Why Is My Traction Control Light On?
Since the 2012 model year, all new vehicles have been required to employ traction control systems (TCS) to maintain the car’s grip under acceleration, as well as an anti-lock brake system which does the same under braking.
While these systems usually go unnoticed, as they’re made to, that doesn’t mean that there aren’t issues that can arise in your vehicle’s stability control.
How Does Traction Control Work?
TCS uses a system of sensors and computers to monitor the speed of each wheel in relation to the speed the vehicle is traveling. If the system detects a wheel spinning at a faster rate than the car is moving, the traction control system will engage, slowing the rotation of the wheel that lost traction to help prevent skidding and loss of control.
Why Is My Traction Control Light On?
Before getting into potential problems, we should note that the traction control light will come on when TCS is actively attempting to restore traction (i.e. appearing when accelerating on a snowy road). This is not a cause for concern, as the system is doing what it’s supposed to do. Depending on your vehicle, the light can flash or come on solid when your car has lost traction.
When the TCS light blinks or comes on when the roads are dry, it can indicate an issue. Here are some common failures that can cause it to light up.
Nearly all issues related to traction control involve a miscommunication between the system and what the car is actually doing.
Loss of Traction
If you are driving or accelerating hard, even on dry roads, it’s possible for the vehicle to break traction and for TCS to come on. Accelerating in a controlled way, particularly if you drive a front-wheel or rear-wheel drive vehicle, can stop this from happening.
TSC is Turned Off
By default, traction control is enabled. You won’t see any indication when it’s on, but most vehicles have a button to turn it off, which will cause the light to illuminate on the dash. The TSC button often looks similar to the light. One of the first things to check is whether the button was pressed by mistake or without you realizing it.
Bad Wheel Speed Sensor
One of the most important sensors for the TCS system is the wheel speed sensor, which does exactly what its name implies. As with any electric system in a vehicle, there’s always a chance a sensor may encounter damage or wear that renders it faulty.
Without a proper reading of the wheel’s speed, the TCS system will not be able to make the necessary adjustments to correct traction, so it will illuminate the TCS light to alert you of the issue.
The same issue may also occur if one of the speed sensors becomes caked in dirt or grime from the road and disrupts the proper reading.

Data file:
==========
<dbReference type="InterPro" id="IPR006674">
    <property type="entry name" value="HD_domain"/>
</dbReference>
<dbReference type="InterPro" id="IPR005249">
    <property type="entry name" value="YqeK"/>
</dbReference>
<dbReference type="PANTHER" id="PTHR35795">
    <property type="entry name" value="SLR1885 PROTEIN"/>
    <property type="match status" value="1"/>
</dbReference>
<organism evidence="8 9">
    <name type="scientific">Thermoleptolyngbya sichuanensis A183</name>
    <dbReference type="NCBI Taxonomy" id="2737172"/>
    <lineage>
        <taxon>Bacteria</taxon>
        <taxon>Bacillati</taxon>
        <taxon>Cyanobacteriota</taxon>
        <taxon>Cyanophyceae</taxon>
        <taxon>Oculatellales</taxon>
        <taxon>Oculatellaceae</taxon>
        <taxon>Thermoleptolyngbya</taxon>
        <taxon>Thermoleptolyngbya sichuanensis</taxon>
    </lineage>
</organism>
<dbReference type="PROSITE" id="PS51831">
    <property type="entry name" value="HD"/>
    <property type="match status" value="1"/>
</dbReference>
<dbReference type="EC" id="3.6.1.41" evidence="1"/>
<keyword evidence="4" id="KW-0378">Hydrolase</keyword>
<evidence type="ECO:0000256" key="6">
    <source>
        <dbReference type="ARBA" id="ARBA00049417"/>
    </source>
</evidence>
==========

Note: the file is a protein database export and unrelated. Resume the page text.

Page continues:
As some of the sensors that the TCS relies on are located on the undercarriage of the car, specifically the wheel speed sensor, the wires that run to the sensors can be exposed to rocks, dirt, and other road debris that wears down the wire’s coating and can cause them to short.
Faulty Yaw Sensor
Another crucial sensor to the TCS, the yaw sensor, is responsible for detecting the horizontal rotation of the vehicle. If it detects an impending rollover or loss of traction, it will have the TCS adjust for it and return the car to stability.
When this sensor has failed for whatever reason, the TCS light may come on to warn you of the problem.
Failed TCS Computer
Another potential failure point is the TCS computer. Anything from a software problem to corrosion or physical damage could result in a failed TCS computer. Oftentimes, the TCS and Antilock Braking System (ABS) share the same computer, so both systems may experience issues.
There are a host of potential steering-related issues that can cause problems with traction control. Many components in the steering system, like the steering rack and angle sensors, can cause the traction control light to come on if they run into problems.
If your car has mismatched tire sizes, the TCS can be engaged. Different sized tires rotate at different speeds, which will be interpreted as a loss of traction.
While less common, if your car is severely misaligned, the TCS light can come on. Generally speaking, you will notice the alignment problem right away, as the steering wheel may be very off-center, or the car will pull very hard left or right.
Traction Control Service at Orion Automotive
If your vehicle is experiencing issues with its traction control system, have it inspected and repaired by the trusted name for premium auto services in Ann Arbor! The ASE Certified technicians at Orion Automotive have the expertise and equipment to properly take care of your vehicle! Give us a call or schedule online today!